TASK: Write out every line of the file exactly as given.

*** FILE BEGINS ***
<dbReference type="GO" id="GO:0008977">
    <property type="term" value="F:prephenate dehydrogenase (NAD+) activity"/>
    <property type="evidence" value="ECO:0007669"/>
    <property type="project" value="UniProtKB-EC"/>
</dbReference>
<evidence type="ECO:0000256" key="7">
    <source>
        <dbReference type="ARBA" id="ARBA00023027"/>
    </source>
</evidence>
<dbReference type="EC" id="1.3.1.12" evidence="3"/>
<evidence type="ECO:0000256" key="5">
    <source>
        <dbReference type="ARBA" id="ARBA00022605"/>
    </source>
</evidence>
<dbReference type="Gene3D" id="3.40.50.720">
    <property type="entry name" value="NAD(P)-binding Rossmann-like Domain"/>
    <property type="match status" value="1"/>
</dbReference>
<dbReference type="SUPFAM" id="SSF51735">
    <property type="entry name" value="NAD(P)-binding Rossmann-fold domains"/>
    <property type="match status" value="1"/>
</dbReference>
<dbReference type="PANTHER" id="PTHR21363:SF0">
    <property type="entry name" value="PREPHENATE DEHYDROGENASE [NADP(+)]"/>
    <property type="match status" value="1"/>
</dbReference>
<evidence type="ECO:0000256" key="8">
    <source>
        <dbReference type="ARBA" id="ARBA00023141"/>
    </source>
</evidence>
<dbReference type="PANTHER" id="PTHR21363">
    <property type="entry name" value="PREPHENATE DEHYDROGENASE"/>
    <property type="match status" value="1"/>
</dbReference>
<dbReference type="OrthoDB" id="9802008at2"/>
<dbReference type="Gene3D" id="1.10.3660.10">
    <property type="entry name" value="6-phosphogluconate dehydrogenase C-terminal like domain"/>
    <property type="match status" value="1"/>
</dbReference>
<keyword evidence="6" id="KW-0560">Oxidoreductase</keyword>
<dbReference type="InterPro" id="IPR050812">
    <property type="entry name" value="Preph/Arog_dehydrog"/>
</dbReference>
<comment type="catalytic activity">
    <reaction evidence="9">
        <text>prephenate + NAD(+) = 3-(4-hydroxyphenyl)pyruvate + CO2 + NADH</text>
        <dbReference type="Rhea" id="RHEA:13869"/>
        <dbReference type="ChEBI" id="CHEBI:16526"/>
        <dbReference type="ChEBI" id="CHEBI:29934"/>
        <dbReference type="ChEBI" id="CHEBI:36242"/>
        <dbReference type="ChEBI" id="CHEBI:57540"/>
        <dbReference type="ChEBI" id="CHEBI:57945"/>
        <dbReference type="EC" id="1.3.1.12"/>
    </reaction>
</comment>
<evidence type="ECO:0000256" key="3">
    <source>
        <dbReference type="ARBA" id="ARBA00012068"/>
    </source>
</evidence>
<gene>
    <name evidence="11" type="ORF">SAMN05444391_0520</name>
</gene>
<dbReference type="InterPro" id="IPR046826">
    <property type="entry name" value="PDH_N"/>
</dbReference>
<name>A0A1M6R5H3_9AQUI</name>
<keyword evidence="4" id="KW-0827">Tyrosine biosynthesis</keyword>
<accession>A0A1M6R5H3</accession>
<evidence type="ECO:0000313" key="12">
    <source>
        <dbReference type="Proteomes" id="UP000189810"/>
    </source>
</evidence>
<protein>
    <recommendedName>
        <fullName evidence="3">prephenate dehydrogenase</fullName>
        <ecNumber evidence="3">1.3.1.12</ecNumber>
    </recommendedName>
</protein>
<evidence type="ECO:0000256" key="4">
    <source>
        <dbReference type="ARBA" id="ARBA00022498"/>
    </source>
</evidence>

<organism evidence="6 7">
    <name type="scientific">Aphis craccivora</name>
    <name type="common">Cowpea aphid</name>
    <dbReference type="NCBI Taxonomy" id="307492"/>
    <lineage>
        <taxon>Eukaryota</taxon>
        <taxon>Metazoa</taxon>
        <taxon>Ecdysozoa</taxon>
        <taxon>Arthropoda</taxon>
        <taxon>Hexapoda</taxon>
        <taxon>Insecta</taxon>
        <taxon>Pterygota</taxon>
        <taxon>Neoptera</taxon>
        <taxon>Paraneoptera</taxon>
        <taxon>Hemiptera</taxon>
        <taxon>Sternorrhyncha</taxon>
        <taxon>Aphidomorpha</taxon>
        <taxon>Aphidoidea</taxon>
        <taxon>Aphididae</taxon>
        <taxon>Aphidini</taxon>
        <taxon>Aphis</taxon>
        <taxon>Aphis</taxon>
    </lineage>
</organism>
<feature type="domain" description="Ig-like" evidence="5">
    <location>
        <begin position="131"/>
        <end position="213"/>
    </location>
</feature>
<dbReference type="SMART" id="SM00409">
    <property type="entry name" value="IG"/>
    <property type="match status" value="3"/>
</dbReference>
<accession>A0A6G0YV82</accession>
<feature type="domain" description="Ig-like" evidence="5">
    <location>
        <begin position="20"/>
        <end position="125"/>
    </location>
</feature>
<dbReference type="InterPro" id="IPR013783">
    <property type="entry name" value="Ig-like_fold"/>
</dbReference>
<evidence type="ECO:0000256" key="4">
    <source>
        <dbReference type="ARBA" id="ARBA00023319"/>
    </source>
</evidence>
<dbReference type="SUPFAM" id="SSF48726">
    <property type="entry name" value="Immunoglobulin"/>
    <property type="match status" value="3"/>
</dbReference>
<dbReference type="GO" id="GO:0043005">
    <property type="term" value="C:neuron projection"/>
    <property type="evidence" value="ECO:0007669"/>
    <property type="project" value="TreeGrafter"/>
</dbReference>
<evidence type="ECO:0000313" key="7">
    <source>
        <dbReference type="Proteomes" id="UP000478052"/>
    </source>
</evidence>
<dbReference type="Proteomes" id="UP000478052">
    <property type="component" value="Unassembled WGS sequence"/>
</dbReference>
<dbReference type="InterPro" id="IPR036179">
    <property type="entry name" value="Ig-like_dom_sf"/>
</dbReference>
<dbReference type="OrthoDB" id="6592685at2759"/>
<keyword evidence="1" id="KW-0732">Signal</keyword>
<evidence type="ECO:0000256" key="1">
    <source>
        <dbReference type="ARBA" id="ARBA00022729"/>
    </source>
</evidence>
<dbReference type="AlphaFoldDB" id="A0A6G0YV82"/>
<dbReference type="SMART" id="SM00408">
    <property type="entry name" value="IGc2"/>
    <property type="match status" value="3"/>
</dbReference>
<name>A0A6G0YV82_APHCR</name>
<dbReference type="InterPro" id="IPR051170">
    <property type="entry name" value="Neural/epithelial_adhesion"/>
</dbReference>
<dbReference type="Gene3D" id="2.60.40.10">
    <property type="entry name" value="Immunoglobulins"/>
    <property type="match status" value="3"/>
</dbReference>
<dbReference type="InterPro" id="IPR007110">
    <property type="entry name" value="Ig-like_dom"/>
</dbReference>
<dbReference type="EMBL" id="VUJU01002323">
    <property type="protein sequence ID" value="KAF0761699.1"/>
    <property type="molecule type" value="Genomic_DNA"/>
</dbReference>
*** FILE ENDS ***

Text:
<dbReference type="GO" id="GO:0008977">
    <property type="term" value="F:prephenate dehydrogenase (NAD+) activity"/>
    <property type="evidence" value="ECO:0007669"/>
    <property type="project" value="UniProtKB-EC"/>
</dbReference>
<evidence type="ECO:0000256" key="7">
    <source>
        <dbReference type="ARBA" id="ARBA00023027"/>
    </source>
</evidence>
<dbReference type="EC" id="1.3.1.12" evidence="3"/>
<evidence type="ECO:0000256" key="5">
    <source>
        <dbReference type="ARBA" id="ARBA00022605"/>
    </source>
</evidence>
<dbReference type="Gene3D" id="3.40.50.720">
    <property type="entry name" value="NAD(P)-binding Rossmann-like Domain"/>
    <property type="match status" value="1"/>
</dbReference>
<dbReference type="SUPFAM" id="SSF51735">
    <property type="entry name" value="NAD(P)-binding Rossmann-fold domains"/>
    <property type="match status" value="1"/>
</dbReference>
<dbReference type="PANTHER" id="PTHR21363:SF0">
    <property type="entry name" value="PREPHENATE DEHYDROGENASE [NADP(+)]"/>
    <property type="match status" value="1"/>
</dbReference>
<evidence type="ECO:0000256" key="8">
    <source>
        <dbReference type="ARBA" id="ARBA00023141"/>
    </source>
</evidence>
<dbReference type="PANTHER" id="PTHR21363">
    <property type="entry name" value="PREPHENATE DEHYDROGENASE"/>
    <property type="match status" value="1"/>
</dbReference>
<dbReference type="OrthoDB" id="9802008at2"/>
<dbReference type="Gene3D" id="1.10.3660.10">
    <property type="entry name" value="6-phosphogluconate dehydrogenase C-terminal like domain"/>
    <property type="match status" value="1"/>
</dbReference>
<keyword evidence="6" id="KW-0560">Oxidoreductase</keyword>
<dbReference type="InterPro" id="IPR050812">
    <property type="entry name" value="Preph/Arog_dehydrog"/>
</dbReference>
<comment type="catalytic activity">
    <reaction evidence="9">
        <text>prephenate + NAD(+) = 3-(4-hydroxyphenyl)pyruvate + CO2 + NADH</text>
        <dbReference type="Rhea" id="RHEA:13869"/>
        <dbReference type="ChEBI" id="CHEBI:16526"/>
        <dbReference type="ChEBI" id="CHEBI:29934"/>
        <dbReference type="ChEBI" id="CHEBI:36242"/>
        <dbReference type="ChEBI" id="CHEBI:57540"/>
        <dbReference type="ChEBI" id="CHEBI:57945"/>
        <dbReference type="EC" id="1.3.1.12"/>
    </reaction>
</comment>
<evidence type="ECO:0000256" key="3">
    <source>
        <dbReference type="ARBA" id="ARBA00012068"/>
    </source>
</evidence>
<gene>
    <name evidence="11" type="ORF">SAMN05444391_0520</name>
</gene>
<dbReference type="InterPro" id="IPR046826">
    <property type="entry name" value="PDH_N"/>
</dbReference>
<name>A0A1M6R5H3_9AQUI</name>
<keyword evidence="4" id="KW-0827">Tyrosine biosynthesis</keyword>
<accession>A0A1M6R5H3</accession>
<evidence type="ECO:0000313" key="12">
    <source>
        <dbReference type="Proteomes" id="UP000189810"/>
    </source>
</evidence>
<protein>
    <recommendedName>
        <fullName evidence="3">prephenate dehydrogenase</fullName>
        <ecNumber evidence="3">1.3.1.12</ecNumber>
    </recommendedName>
</protein>
<evidence type="ECO:0000256" key="4">
    <source>
        <dbReference type="ARBA" id="ARBA00022498"/>
    </source>
</evidence>

<organism evidence="6 7">
    <name type="scientific">Aphis craccivora</name>
    <name type="common">Cowpea aphid</name>
    <dbReference type="NCBI Taxonomy" id="307492"/>
    <lineage>
        <taxon>Eukaryota</taxon>
        <taxon>Metazoa</taxon>
        <taxon>Ecdysozoa</taxon>
        <taxon>Arthropoda</taxon>
        <taxon>Hexapoda</taxon>
        <taxon>Insecta</taxon>
        <taxon>Pterygota</taxon>
        <taxon>Neoptera</taxon>
        <taxon>Paraneoptera</taxon>
        <taxon>Hemiptera</taxon>
        <taxon>Sternorrhyncha</taxon>
        <taxon>Aphidomorpha</taxon>
        <taxon>Aphidoidea</taxon>
        <taxon>Aphididae</taxon>
        <taxon>Aphidini</taxon>
        <taxon>Aphis</taxon>
        <taxon>Aphis</taxon>
    </lineage>
</organism>
<feature type="domain" description="Ig-like" evidence="5">
    <location>
        <begin position="131"/>
        <end position="213"/>
    </location>
</feature>
<dbReference type="SMART" id="SM00409">
    <property type="entry name" value="IG"/>
    <property type="match status" value="3"/>
</dbReference>
<accession>A0A6G0YV82</accession>
<feature type="domain" description="Ig-like" evidence="5">
    <location>
        <begin position="20"/>
        <end position="125"/>
    </location>
</feature>
<dbReference type="InterPro" id="IPR013783">
    <property type="entry name" value="Ig-like_fold"/>
</dbReference>
<evidence type="ECO:0000256" key="4">
    <source>
        <dbReference type="ARBA" id="ARBA00023319"/>
    </source>
</evidence>
<dbReference type="SUPFAM" id="SSF48726">
    <property type="entry name" value="Immunoglobulin"/>
    <property type="match status" value="3"/>
</dbReference>
<dbReference type="GO" id="GO:0043005">
    <property type="term" value="C:neuron projection"/>
    <property type="evidence" value="ECO:0007669"/>
    <property type="project" value="TreeGrafter"/>
</dbReference>
<evidence type="ECO:0000313" key="7">
    <source>
        <dbReference type="Proteomes" id="UP000478052"/>
    </source>
</evidence>
<dbReference type="Proteomes" id="UP000478052">
    <property type="component" value="Unassembled WGS sequence"/>
</dbReference>
<dbReference type="InterPro" id="IPR036179">
    <property type="entry name" value="Ig-like_dom_sf"/>
</dbReference>
<dbReference type="OrthoDB" id="6592685at2759"/>
<keyword evidence="1" id="KW-0732">Signal</keyword>
<evidence type="ECO:0000256" key="1">
    <source>
        <dbReference type="ARBA" id="ARBA00022729"/>
    </source>
</evidence>
<dbReference type="AlphaFoldDB" id="A0A6G0YV82"/>
<dbReference type="SMART" id="SM00408">
    <property type="entry name" value="IGc2"/>
    <property type="match status" value="3"/>
</dbReference>
<name>A0A6G0YV82_APHCR</name>
<dbReference type="InterPro" id="IPR051170">
    <property type="entry name" value="Neural/epithelial_adhesion"/>
</dbReference>
<dbReference type="Gene3D" id="2.60.40.10">
    <property type="entry name" value="Immunoglobulins"/>
    <property type="match status" value="3"/>
</dbReference>
<dbReference type="InterPro" id="IPR007110">
    <property type="entry name" value="Ig-like_dom"/>
</dbReference>
<dbReference type="EMBL" id="VUJU01002323">
    <property type="protein sequence ID" value="KAF0761699.1"/>
    <property type="molecule type" value="Genomic_DNA"/>
</dbReference>